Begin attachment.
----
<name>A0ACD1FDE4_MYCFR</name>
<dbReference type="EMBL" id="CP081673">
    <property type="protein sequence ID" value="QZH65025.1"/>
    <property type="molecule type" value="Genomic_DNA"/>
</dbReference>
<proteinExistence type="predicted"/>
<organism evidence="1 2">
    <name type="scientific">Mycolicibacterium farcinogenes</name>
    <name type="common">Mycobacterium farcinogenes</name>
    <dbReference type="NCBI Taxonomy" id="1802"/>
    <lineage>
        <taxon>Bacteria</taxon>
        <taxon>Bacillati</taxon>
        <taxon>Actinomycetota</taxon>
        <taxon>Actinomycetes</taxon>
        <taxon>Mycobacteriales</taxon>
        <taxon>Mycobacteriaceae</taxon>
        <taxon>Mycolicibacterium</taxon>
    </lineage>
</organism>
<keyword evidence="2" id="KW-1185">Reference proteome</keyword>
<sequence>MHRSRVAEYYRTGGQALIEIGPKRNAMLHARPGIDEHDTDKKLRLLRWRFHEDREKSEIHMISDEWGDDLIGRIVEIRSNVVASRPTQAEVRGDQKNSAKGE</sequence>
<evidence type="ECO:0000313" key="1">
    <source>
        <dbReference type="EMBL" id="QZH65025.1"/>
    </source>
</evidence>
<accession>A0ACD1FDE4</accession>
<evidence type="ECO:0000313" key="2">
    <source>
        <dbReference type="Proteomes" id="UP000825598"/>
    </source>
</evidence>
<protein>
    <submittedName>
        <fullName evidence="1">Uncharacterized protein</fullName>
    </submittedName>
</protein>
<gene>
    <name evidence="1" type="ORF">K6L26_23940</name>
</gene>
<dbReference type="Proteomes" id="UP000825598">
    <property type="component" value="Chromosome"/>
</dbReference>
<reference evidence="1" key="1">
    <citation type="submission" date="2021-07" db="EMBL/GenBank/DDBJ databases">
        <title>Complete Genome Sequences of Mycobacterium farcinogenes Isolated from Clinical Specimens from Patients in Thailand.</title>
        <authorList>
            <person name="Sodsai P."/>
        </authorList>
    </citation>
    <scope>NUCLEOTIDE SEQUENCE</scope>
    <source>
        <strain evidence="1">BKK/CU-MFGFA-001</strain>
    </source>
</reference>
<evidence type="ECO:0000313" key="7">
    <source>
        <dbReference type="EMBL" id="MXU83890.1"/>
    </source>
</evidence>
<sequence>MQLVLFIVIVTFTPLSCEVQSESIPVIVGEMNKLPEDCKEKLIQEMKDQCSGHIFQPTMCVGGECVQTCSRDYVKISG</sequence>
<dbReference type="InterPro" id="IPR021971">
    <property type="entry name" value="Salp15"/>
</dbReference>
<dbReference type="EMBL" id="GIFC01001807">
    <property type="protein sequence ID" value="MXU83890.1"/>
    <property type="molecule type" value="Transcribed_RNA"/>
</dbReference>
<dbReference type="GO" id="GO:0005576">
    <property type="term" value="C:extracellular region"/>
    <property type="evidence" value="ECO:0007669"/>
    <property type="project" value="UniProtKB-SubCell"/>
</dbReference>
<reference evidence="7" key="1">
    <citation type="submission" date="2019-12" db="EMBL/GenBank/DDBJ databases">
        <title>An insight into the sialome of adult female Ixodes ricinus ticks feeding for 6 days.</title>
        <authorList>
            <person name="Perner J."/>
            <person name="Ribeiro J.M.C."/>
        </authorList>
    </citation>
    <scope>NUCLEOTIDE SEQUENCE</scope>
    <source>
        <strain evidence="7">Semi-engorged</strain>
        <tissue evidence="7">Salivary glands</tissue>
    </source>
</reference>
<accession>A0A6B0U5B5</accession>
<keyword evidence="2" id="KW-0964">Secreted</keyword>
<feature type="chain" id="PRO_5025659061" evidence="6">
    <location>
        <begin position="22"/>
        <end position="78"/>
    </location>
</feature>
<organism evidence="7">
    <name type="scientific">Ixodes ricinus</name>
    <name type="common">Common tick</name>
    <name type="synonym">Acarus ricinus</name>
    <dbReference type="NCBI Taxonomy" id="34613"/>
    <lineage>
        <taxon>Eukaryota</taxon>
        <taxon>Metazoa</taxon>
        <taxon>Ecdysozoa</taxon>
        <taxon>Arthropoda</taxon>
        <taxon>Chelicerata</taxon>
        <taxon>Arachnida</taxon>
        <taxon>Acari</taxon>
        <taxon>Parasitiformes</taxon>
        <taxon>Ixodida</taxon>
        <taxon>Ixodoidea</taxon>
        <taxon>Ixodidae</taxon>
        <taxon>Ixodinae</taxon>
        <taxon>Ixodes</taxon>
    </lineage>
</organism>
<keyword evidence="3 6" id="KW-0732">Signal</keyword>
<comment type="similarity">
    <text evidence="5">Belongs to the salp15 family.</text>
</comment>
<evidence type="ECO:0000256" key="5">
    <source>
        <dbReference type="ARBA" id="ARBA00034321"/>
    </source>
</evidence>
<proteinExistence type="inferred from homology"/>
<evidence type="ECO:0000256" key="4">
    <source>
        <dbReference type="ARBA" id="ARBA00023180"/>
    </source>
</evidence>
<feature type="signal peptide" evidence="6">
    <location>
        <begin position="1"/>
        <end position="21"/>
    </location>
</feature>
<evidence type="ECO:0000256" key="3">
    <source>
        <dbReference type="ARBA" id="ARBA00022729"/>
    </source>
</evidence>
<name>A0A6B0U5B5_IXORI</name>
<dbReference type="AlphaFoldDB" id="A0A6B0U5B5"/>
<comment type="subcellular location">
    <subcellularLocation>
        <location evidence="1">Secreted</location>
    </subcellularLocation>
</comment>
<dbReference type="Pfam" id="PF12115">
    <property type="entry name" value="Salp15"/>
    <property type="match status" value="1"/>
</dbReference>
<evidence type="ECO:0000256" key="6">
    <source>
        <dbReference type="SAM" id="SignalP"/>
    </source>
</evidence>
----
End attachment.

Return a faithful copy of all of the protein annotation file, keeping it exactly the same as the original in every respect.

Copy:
<name>A0ACD1FDE4_MYCFR</name>
<dbReference type="EMBL" id="CP081673">
    <property type="protein sequence ID" value="QZH65025.1"/>
    <property type="molecule type" value="Genomic_DNA"/>
</dbReference>
<proteinExistence type="predicted"/>
<organism evidence="1 2">
    <name type="scientific">Mycolicibacterium farcinogenes</name>
    <name type="common">Mycobacterium farcinogenes</name>
    <dbReference type="NCBI Taxonomy" id="1802"/>
    <lineage>
        <taxon>Bacteria</taxon>
        <taxon>Bacillati</taxon>
        <taxon>Actinomycetota</taxon>
        <taxon>Actinomycetes</taxon>
        <taxon>Mycobacteriales</taxon>
        <taxon>Mycobacteriaceae</taxon>
        <taxon>Mycolicibacterium</taxon>
    </lineage>
</organism>
<keyword evidence="2" id="KW-1185">Reference proteome</keyword>
<sequence>MHRSRVAEYYRTGGQALIEIGPKRNAMLHARPGIDEHDTDKKLRLLRWRFHEDREKSEIHMISDEWGDDLIGRIVEIRSNVVASRPTQAEVRGDQKNSAKGE</sequence>
<evidence type="ECO:0000313" key="1">
    <source>
        <dbReference type="EMBL" id="QZH65025.1"/>
    </source>
</evidence>
<accession>A0ACD1FDE4</accession>
<evidence type="ECO:0000313" key="2">
    <source>
        <dbReference type="Proteomes" id="UP000825598"/>
    </source>
</evidence>
<protein>
    <submittedName>
        <fullName evidence="1">Uncharacterized protein</fullName>
    </submittedName>
</protein>
<gene>
    <name evidence="1" type="ORF">K6L26_23940</name>
</gene>
<dbReference type="Proteomes" id="UP000825598">
    <property type="component" value="Chromosome"/>
</dbReference>
<reference evidence="1" key="1">
    <citation type="submission" date="2021-07" db="EMBL/GenBank/DDBJ databases">
        <title>Complete Genome Sequences of Mycobacterium farcinogenes Isolated from Clinical Specimens from Patients in Thailand.</title>
        <authorList>
            <person name="Sodsai P."/>
        </authorList>
    </citation>
    <scope>NUCLEOTIDE SEQUENCE</scope>
    <source>
        <strain evidence="1">BKK/CU-MFGFA-001</strain>
    </source>
</reference>
<evidence type="ECO:0000313" key="7">
    <source>
        <dbReference type="EMBL" id="MXU83890.1"/>
    </source>
</evidence>
<sequence>MQLVLFIVIVTFTPLSCEVQSESIPVIVGEMNKLPEDCKEKLIQEMKDQCSGHIFQPTMCVGGECVQTCSRDYVKISG</sequence>
<dbReference type="InterPro" id="IPR021971">
    <property type="entry name" value="Salp15"/>
</dbReference>
<dbReference type="EMBL" id="GIFC01001807">
    <property type="protein sequence ID" value="MXU83890.1"/>
    <property type="molecule type" value="Transcribed_RNA"/>
</dbReference>
<dbReference type="GO" id="GO:0005576">
    <property type="term" value="C:extracellular region"/>
    <property type="evidence" value="ECO:0007669"/>
    <property type="project" value="UniProtKB-SubCell"/>
</dbReference>
<reference evidence="7" key="1">
    <citation type="submission" date="2019-12" db="EMBL/GenBank/DDBJ databases">
        <title>An insight into the sialome of adult female Ixodes ricinus ticks feeding for 6 days.</title>
        <authorList>
            <person name="Perner J."/>
            <person name="Ribeiro J.M.C."/>
        </authorList>
    </citation>
    <scope>NUCLEOTIDE SEQUENCE</scope>
    <source>
        <strain evidence="7">Semi-engorged</strain>
        <tissue evidence="7">Salivary glands</tissue>
    </source>
</reference>
<accession>A0A6B0U5B5</accession>
<keyword evidence="2" id="KW-0964">Secreted</keyword>
<feature type="chain" id="PRO_5025659061" evidence="6">
    <location>
        <begin position="22"/>
        <end position="78"/>
    </location>
</feature>
<organism evidence="7">
    <name type="scientific">Ixodes ricinus</name>
    <name type="common">Common tick</name>
    <name type="synonym">Acarus ricinus</name>
    <dbReference type="NCBI Taxonomy" id="34613"/>
    <lineage>
        <taxon>Eukaryota</taxon>
        <taxon>Metazoa</taxon>
        <taxon>Ecdysozoa</taxon>
        <taxon>Arthropoda</taxon>
        <taxon>Chelicerata</taxon>
        <taxon>Arachnida</taxon>
        <taxon>Acari</taxon>
        <taxon>Parasitiformes</taxon>
        <taxon>Ixodida</taxon>
        <taxon>Ixodoidea</taxon>
        <taxon>Ixodidae</taxon>
        <taxon>Ixodinae</taxon>
        <taxon>Ixodes</taxon>
    </lineage>
</organism>
<keyword evidence="3 6" id="KW-0732">Signal</keyword>
<comment type="similarity">
    <text evidence="5">Belongs to the salp15 family.</text>
</comment>
<evidence type="ECO:0000256" key="5">
    <source>
        <dbReference type="ARBA" id="ARBA00034321"/>
    </source>
</evidence>
<proteinExistence type="inferred from homology"/>
<evidence type="ECO:0000256" key="4">
    <source>
        <dbReference type="ARBA" id="ARBA00023180"/>
    </source>
</evidence>
<feature type="signal peptide" evidence="6">
    <location>
        <begin position="1"/>
        <end position="21"/>
    </location>
</feature>
<evidence type="ECO:0000256" key="3">
    <source>
        <dbReference type="ARBA" id="ARBA00022729"/>
    </source>
</evidence>
<name>A0A6B0U5B5_IXORI</name>
<dbReference type="AlphaFoldDB" id="A0A6B0U5B5"/>
<comment type="subcellular location">
    <subcellularLocation>
        <location evidence="1">Secreted</location>
    </subcellularLocation>
</comment>
<dbReference type="Pfam" id="PF12115">
    <property type="entry name" value="Salp15"/>
    <property type="match status" value="1"/>
</dbReference>
<evidence type="ECO:0000256" key="6">
    <source>
        <dbReference type="SAM" id="SignalP"/>
    </source>
</evidence>